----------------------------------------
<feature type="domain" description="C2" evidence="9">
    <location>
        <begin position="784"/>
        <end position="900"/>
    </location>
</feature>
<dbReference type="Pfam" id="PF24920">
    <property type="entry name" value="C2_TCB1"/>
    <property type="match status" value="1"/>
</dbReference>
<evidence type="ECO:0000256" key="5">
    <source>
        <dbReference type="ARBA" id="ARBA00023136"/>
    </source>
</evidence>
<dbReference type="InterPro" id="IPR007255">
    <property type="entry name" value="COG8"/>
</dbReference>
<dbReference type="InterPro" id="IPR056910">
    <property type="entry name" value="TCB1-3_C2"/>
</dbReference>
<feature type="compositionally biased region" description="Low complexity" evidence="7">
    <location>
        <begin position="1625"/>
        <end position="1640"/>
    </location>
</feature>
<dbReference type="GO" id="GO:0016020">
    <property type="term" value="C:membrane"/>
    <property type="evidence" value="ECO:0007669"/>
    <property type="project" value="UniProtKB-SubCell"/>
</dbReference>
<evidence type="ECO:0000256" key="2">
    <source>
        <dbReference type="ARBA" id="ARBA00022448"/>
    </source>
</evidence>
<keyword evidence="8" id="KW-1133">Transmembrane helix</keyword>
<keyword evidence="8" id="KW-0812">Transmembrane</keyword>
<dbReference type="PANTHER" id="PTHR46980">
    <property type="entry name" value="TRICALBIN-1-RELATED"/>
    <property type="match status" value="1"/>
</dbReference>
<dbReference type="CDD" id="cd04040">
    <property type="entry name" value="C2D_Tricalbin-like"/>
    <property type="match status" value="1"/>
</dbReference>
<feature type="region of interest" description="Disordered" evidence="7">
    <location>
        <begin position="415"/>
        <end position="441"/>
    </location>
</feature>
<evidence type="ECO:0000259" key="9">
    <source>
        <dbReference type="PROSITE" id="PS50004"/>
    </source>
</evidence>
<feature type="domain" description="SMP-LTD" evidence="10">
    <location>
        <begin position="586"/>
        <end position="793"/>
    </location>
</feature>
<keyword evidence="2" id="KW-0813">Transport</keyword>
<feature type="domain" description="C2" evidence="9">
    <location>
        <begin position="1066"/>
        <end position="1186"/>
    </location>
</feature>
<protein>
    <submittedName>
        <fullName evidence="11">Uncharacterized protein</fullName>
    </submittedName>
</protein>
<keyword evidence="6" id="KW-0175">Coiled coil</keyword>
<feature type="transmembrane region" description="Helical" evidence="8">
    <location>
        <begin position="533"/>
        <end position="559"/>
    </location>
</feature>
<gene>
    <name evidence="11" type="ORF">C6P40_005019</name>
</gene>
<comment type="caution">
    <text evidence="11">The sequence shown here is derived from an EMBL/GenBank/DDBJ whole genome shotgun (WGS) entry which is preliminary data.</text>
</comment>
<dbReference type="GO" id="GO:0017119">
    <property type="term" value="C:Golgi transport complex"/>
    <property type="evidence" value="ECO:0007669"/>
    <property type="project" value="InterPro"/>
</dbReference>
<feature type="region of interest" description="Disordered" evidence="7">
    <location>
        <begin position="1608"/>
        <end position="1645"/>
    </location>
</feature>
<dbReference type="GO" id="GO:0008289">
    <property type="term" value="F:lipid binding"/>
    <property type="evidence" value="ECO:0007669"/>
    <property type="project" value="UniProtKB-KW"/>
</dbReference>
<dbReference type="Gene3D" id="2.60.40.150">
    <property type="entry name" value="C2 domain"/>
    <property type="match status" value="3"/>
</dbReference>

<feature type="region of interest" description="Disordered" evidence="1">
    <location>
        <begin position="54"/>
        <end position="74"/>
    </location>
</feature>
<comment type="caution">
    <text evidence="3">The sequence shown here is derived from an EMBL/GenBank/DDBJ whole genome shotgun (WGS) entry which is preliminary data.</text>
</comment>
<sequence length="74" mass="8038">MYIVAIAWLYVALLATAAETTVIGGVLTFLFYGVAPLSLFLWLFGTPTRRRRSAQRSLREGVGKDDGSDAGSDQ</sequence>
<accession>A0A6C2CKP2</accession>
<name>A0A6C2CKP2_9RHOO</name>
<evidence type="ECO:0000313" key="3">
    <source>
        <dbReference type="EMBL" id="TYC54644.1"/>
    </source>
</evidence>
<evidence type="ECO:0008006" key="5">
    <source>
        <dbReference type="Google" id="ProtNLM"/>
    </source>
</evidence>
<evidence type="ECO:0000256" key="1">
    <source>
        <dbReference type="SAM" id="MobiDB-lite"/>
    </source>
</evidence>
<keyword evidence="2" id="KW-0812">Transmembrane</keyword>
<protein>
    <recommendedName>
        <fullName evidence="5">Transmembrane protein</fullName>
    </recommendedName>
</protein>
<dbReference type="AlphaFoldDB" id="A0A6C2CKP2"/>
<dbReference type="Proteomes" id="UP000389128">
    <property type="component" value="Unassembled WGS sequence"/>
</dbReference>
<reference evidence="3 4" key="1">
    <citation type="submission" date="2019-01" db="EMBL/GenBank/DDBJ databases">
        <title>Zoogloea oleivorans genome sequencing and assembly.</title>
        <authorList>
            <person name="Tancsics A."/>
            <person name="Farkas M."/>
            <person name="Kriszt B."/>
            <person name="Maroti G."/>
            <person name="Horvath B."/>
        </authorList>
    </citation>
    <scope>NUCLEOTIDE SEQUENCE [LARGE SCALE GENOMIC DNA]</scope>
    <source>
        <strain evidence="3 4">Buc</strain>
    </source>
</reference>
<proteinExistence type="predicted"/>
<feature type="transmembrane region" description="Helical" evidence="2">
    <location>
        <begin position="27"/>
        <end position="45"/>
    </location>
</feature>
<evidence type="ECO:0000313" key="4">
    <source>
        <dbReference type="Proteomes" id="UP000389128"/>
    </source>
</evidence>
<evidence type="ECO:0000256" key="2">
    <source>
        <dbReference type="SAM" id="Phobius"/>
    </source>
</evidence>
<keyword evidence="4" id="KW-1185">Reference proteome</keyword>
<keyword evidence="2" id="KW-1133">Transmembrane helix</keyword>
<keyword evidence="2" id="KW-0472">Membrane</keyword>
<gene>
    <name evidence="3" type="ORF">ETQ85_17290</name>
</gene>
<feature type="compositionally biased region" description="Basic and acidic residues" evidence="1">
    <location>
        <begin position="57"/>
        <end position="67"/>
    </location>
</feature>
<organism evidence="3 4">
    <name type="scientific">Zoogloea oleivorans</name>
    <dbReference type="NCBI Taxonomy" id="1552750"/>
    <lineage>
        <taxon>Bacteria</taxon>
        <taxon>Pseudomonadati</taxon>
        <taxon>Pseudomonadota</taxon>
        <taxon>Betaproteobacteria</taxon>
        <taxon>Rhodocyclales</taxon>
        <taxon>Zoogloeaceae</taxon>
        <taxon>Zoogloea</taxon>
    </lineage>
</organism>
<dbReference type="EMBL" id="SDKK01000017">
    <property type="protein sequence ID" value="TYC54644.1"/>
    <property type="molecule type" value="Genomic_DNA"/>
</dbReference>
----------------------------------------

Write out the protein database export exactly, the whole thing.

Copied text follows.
<feature type="domain" description="C2" evidence="9">
    <location>
        <begin position="784"/>
        <end position="900"/>
    </location>
</feature>
<dbReference type="Pfam" id="PF24920">
    <property type="entry name" value="C2_TCB1"/>
    <property type="match status" value="1"/>
</dbReference>
<evidence type="ECO:0000256" key="5">
    <source>
        <dbReference type="ARBA" id="ARBA00023136"/>
    </source>
</evidence>
<dbReference type="InterPro" id="IPR007255">
    <property type="entry name" value="COG8"/>
</dbReference>
<dbReference type="InterPro" id="IPR056910">
    <property type="entry name" value="TCB1-3_C2"/>
</dbReference>
<feature type="compositionally biased region" description="Low complexity" evidence="7">
    <location>
        <begin position="1625"/>
        <end position="1640"/>
    </location>
</feature>
<dbReference type="GO" id="GO:0016020">
    <property type="term" value="C:membrane"/>
    <property type="evidence" value="ECO:0007669"/>
    <property type="project" value="UniProtKB-SubCell"/>
</dbReference>
<evidence type="ECO:0000256" key="2">
    <source>
        <dbReference type="ARBA" id="ARBA00022448"/>
    </source>
</evidence>
<keyword evidence="8" id="KW-1133">Transmembrane helix</keyword>
<keyword evidence="8" id="KW-0812">Transmembrane</keyword>
<dbReference type="PANTHER" id="PTHR46980">
    <property type="entry name" value="TRICALBIN-1-RELATED"/>
    <property type="match status" value="1"/>
</dbReference>
<dbReference type="CDD" id="cd04040">
    <property type="entry name" value="C2D_Tricalbin-like"/>
    <property type="match status" value="1"/>
</dbReference>
<feature type="region of interest" description="Disordered" evidence="7">
    <location>
        <begin position="415"/>
        <end position="441"/>
    </location>
</feature>
<evidence type="ECO:0000259" key="9">
    <source>
        <dbReference type="PROSITE" id="PS50004"/>
    </source>
</evidence>
<feature type="domain" description="SMP-LTD" evidence="10">
    <location>
        <begin position="586"/>
        <end position="793"/>
    </location>
</feature>
<keyword evidence="2" id="KW-0813">Transport</keyword>
<feature type="domain" description="C2" evidence="9">
    <location>
        <begin position="1066"/>
        <end position="1186"/>
    </location>
</feature>
<protein>
    <submittedName>
        <fullName evidence="11">Uncharacterized protein</fullName>
    </submittedName>
</protein>
<keyword evidence="6" id="KW-0175">Coiled coil</keyword>
<feature type="transmembrane region" description="Helical" evidence="8">
    <location>
        <begin position="533"/>
        <end position="559"/>
    </location>
</feature>
<gene>
    <name evidence="11" type="ORF">C6P40_005019</name>
</gene>
<comment type="caution">
    <text evidence="11">The sequence shown here is derived from an EMBL/GenBank/DDBJ whole genome shotgun (WGS) entry which is preliminary data.</text>
</comment>
<dbReference type="GO" id="GO:0017119">
    <property type="term" value="C:Golgi transport complex"/>
    <property type="evidence" value="ECO:0007669"/>
    <property type="project" value="InterPro"/>
</dbReference>
<feature type="region of interest" description="Disordered" evidence="7">
    <location>
        <begin position="1608"/>
        <end position="1645"/>
    </location>
</feature>
<dbReference type="GO" id="GO:0008289">
    <property type="term" value="F:lipid binding"/>
    <property type="evidence" value="ECO:0007669"/>
    <property type="project" value="UniProtKB-KW"/>
</dbReference>
<dbReference type="Gene3D" id="2.60.40.150">
    <property type="entry name" value="C2 domain"/>
    <property type="match status" value="3"/>
</dbReference>

<feature type="region of interest" description="Disordered" evidence="1">
    <location>
        <begin position="54"/>
        <end position="74"/>
    </location>
</feature>
<comment type="caution">
    <text evidence="3">The sequence shown here is derived from an EMBL/GenBank/DDBJ whole genome shotgun (WGS) entry which is preliminary data.</text>
</comment>
<sequence length="74" mass="8038">MYIVAIAWLYVALLATAAETTVIGGVLTFLFYGVAPLSLFLWLFGTPTRRRRSAQRSLREGVGKDDGSDAGSDQ</sequence>
<accession>A0A6C2CKP2</accession>
<name>A0A6C2CKP2_9RHOO</name>
<evidence type="ECO:0000313" key="3">
    <source>
        <dbReference type="EMBL" id="TYC54644.1"/>
    </source>
</evidence>
<evidence type="ECO:0008006" key="5">
    <source>
        <dbReference type="Google" id="ProtNLM"/>
    </source>
</evidence>
<evidence type="ECO:0000256" key="1">
    <source>
        <dbReference type="SAM" id="MobiDB-lite"/>
    </source>
</evidence>
<keyword evidence="2" id="KW-0812">Transmembrane</keyword>
<protein>
    <recommendedName>
        <fullName evidence="5">Transmembrane protein</fullName>
    </recommendedName>
</protein>
<dbReference type="AlphaFoldDB" id="A0A6C2CKP2"/>
<dbReference type="Proteomes" id="UP000389128">
    <property type="component" value="Unassembled WGS sequence"/>
</dbReference>
<reference evidence="3 4" key="1">
    <citation type="submission" date="2019-01" db="EMBL/GenBank/DDBJ databases">
        <title>Zoogloea oleivorans genome sequencing and assembly.</title>
        <authorList>
            <person name="Tancsics A."/>
            <person name="Farkas M."/>
            <person name="Kriszt B."/>
            <person name="Maroti G."/>
            <person name="Horvath B."/>
        </authorList>
    </citation>
    <scope>NUCLEOTIDE SEQUENCE [LARGE SCALE GENOMIC DNA]</scope>
    <source>
        <strain evidence="3 4">Buc</strain>
    </source>
</reference>
<proteinExistence type="predicted"/>
<feature type="transmembrane region" description="Helical" evidence="2">
    <location>
        <begin position="27"/>
        <end position="45"/>
    </location>
</feature>
<evidence type="ECO:0000313" key="4">
    <source>
        <dbReference type="Proteomes" id="UP000389128"/>
    </source>
</evidence>
<evidence type="ECO:0000256" key="2">
    <source>
        <dbReference type="SAM" id="Phobius"/>
    </source>
</evidence>
<keyword evidence="4" id="KW-1185">Reference proteome</keyword>
<keyword evidence="2" id="KW-1133">Transmembrane helix</keyword>
<keyword evidence="2" id="KW-0472">Membrane</keyword>
<gene>
    <name evidence="3" type="ORF">ETQ85_17290</name>
</gene>
<feature type="compositionally biased region" description="Basic and acidic residues" evidence="1">
    <location>
        <begin position="57"/>
        <end position="67"/>
    </location>
</feature>
<organism evidence="3 4">
    <name type="scientific">Zoogloea oleivorans</name>
    <dbReference type="NCBI Taxonomy" id="1552750"/>
    <lineage>
        <taxon>Bacteria</taxon>
        <taxon>Pseudomonadati</taxon>
        <taxon>Pseudomonadota</taxon>
        <taxon>Betaproteobacteria</taxon>
        <taxon>Rhodocyclales</taxon>
        <taxon>Zoogloeaceae</taxon>
        <taxon>Zoogloea</taxon>
    </lineage>
</organism>
<dbReference type="EMBL" id="SDKK01000017">
    <property type="protein sequence ID" value="TYC54644.1"/>
    <property type="molecule type" value="Genomic_DNA"/>
</dbReference>